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italian fashion

On Kodd Magazine.

Italians don’t eat to survive, don’t get dressed to cover up their bodies, don’t make love to reproduce“.

sports reporter
Valeria Rubino by Mara Clemente

Sport reporter and fashion photoshoots.

How it all started

I found myself catapulted into the sports reporting world by chance, without even the slightest planning. As usual. Just led by passion, boldness, and that touch of irresponsibility that has always characterized my persona. 

Sport reporting meets Italian fashion. Valeria Rubino by Mara Clemente

The University of Miami

I was an old-school Southern Italian athlete-girl with big, unorganized dreams when life brought me to America. A challenge that seemed insurmountable, but step-by-step unfolded into real life. I had spent most of my youth between swimming trainings and books. I opened my eyes and found out I was living in a tropical Miami campus that made me feel  in a more exotic 90210 Beverly Hills TV series. Every single day, it was some sort of daydreaming.

In a matter of hours, I fell in love with basketball watching Allen Iverson play from a front row seat at the American Airlines Arena. Family friends had given me their game ticket as a ‘welcome to the US’ gift. It changed my life. 

Sport reporter and fashion model
Sports meet fashion. Valeria Rubino by Mara Clemente

The whole entertainment complementing the game, the music, the ambiance, the shows blew my mind. That was the America I had been dreaming about. I was coming from Naples and very tired of the ubiquitous nature of soccer in the Old Continent. 

italian fashion and model
Valeria Rubino by Mara Clemente

Sports reporter and sports production

During my internship with NBC television, I asked to go to an NBA game with the crew. And insisted. Asked again and again. It took me over two months, but I got to work at my first basketball shootaround. The Miami Heat vs LA Lakers game was broadcast on national TV and Kobe Bryant was on the court, shooting like there’s no tomorrow. 

Sports reporting meets Italian fashion.Valeria Rubino by Mara Clemente

A TV executive producer invited me to discover the world of ESPN production. In disbelief, I found myself working for the main sports network in the world. I never grasped the magnitude of what was happening to me, but I remember I couldn’t believe I was getting paid for being on an NBA court. It became my magical world.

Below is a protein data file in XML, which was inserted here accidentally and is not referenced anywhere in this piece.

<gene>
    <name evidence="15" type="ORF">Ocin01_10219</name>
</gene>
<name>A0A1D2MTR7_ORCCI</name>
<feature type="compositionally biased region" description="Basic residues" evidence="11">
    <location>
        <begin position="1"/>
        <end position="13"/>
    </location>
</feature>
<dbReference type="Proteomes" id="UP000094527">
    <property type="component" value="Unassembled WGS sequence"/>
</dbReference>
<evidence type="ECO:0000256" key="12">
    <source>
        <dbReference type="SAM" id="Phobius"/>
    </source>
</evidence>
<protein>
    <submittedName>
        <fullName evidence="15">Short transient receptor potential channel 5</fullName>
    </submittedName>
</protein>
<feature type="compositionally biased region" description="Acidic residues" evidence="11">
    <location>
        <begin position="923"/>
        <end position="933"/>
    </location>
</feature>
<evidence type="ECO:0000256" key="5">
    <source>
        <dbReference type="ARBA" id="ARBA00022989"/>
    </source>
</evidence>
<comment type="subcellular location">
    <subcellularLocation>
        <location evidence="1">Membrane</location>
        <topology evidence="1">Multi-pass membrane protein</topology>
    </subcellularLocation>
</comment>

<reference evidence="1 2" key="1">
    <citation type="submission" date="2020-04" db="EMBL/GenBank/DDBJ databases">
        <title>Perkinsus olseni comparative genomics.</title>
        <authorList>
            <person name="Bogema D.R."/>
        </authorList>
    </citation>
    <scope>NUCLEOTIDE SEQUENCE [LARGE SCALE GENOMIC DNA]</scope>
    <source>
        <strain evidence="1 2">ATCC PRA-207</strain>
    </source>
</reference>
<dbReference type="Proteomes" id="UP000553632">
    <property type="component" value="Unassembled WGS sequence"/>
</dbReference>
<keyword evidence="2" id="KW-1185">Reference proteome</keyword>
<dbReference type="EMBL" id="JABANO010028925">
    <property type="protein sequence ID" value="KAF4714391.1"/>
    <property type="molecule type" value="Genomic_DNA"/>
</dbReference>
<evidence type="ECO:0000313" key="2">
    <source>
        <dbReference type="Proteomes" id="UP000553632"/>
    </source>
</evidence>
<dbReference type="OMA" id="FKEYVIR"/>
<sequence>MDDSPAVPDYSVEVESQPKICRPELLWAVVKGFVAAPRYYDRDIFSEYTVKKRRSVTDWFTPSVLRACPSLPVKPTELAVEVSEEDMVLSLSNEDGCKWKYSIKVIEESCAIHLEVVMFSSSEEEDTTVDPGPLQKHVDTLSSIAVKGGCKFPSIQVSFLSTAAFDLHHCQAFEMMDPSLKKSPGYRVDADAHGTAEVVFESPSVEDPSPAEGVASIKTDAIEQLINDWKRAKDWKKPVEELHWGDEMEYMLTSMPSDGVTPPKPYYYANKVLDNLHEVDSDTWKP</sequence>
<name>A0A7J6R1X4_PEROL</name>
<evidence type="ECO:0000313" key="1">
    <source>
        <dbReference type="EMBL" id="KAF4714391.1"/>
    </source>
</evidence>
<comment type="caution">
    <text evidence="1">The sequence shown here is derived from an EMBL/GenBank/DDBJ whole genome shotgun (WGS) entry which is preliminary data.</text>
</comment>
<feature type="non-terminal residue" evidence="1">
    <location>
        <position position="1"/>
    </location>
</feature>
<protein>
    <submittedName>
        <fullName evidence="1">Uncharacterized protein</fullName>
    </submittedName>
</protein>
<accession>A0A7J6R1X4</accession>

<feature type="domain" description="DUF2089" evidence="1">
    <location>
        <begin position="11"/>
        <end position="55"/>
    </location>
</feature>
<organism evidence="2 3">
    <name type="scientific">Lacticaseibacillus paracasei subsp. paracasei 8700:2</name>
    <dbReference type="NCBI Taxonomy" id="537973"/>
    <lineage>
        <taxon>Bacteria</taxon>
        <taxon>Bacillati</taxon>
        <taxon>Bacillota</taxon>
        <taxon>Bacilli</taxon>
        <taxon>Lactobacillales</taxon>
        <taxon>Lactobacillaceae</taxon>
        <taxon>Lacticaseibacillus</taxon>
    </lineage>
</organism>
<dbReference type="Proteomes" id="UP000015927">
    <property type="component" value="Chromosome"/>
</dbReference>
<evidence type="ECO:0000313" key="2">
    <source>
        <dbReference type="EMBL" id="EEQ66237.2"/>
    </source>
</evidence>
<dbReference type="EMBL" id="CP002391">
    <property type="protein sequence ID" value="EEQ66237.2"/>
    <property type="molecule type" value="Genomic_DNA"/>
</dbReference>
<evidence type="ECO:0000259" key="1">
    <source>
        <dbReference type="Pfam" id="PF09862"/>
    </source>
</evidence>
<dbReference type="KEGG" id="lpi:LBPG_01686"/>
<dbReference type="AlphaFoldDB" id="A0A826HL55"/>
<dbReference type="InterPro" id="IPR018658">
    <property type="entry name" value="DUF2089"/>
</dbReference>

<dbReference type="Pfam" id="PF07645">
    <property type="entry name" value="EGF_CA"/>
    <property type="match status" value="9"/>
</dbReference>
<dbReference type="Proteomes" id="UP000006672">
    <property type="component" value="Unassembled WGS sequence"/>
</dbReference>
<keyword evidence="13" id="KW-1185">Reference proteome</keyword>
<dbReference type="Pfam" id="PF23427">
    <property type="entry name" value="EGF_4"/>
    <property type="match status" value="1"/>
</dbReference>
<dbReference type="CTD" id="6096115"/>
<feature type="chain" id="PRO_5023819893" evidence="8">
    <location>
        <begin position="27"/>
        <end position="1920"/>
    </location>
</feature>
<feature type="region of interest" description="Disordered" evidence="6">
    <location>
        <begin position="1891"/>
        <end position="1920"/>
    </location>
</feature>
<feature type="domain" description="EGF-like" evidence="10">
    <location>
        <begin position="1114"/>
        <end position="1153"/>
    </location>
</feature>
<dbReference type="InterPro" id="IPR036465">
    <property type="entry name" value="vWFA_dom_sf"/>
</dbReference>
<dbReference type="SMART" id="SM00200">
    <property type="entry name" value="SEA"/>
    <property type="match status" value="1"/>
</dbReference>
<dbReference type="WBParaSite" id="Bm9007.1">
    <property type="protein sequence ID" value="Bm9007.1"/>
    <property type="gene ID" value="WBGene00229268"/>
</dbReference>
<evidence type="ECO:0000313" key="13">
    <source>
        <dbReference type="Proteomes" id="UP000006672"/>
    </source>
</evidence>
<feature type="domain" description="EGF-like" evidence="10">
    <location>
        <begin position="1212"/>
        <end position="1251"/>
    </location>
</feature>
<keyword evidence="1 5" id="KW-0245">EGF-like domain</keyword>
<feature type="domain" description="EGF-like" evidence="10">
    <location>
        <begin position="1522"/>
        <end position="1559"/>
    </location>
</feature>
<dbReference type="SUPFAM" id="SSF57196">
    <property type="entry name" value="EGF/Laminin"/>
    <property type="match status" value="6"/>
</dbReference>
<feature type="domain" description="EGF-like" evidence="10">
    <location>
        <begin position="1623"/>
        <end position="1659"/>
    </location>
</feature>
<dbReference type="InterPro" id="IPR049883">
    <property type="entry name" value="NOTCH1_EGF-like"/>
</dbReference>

sports reporter and model
Valeria Rubino by Mara Clemente

A sports reporter and the fashion world

Being Italian, my passion for fashion was hard to hide. By day two with ESPN and the local network Sun Sports, I was told to leave my heels at home, wear snickers and a ponytail. It didn’t help. I started cutting down the oversized work t-shirts the networks gave us to wear during the games, in order to make them look a bit more feminine.

Italian style

It was a hit: The other women in the crew loved that style and started asking me to cut their shirts as well. I am not really into fashion brands, but I love beauty and feeling good in my skin. I let my family shatter my childhood dream of being a model because of our very  – I’d say – medieval values.

Sports journalist and Italian fashion

The forbidden dream

When I lived in Paris at age 18, I used to go outside the Elite models agency and dream about working with them. Models would hold the door open for me, thinking I was a colleague. People in the street would refer to me as “mannequin”, but it was my forbidden fruit. And I chose to leave it unbitten.

My dad wouldn’t have survived the scandal of having a daughter who appears half naked on magazines and walks down the runway with the eyes of thousands of men on her body. I tried, but the atmosphere was so heavy when I was coming back home from fashion shows that I decided to stop embarrassing my family.

Becoming a sports reporter

That’s probably why I chose to take my second master’s degree in a somewhat similar field– broadcast journalism- which allowed me to also use my brain, the attribute my parents loved the most in me. They wanted to protect me from exposure and sexual harassment. Little did we know, the latter was something I’d have to coexist with my whole life. Even when I worked in real estate. I accepted it as a part of my life. No scandals, no screams. 

italian fashion
Valeria Rubino by Mara Clemente

My passions are here to stay though and will never die.

Passions and dreams

As I always say, Italians don’t eat to survive, don’t get dressed to cover up their bodies, don’t make love to reproduce. I live to savor life as much as I can. I moved to New York and became the only Italian to have ever interviewed- one on one- all the biggest basketball stars. I started covering boxing, football, and other sports. 

italian fashion
Valeria Rubino by Mara Clemente

I enjoy my career and the adrenaline that comes with it. I do have a lot of fun taking part to photoshoots for fashion and sports apparel. I am particularly proud of these shots recently taken by Italian photographer Mara Clemente

italian fashion
Valeria Rubino by Mara Clemente

You can find part of my sports reporting video interviews and articles on this website

More to come. The adventure isn’t ending anytime soon.

Covid-19 has totally disrupted the nature of our business and I have never felt confident or satisfied with interviews on Zoom. Check it out here:

I need human interaction, I need the adrenaline rush, I need the locker-room chaos, I need the in-person experience. I hope to be back there soon. The reawakening has started. 

italian fashion
Valeria Rubino by Mara Clemente

To all of you who have a dream, my words are: Got get it! Nothing is impossible and every day is your audition for the life you want. 



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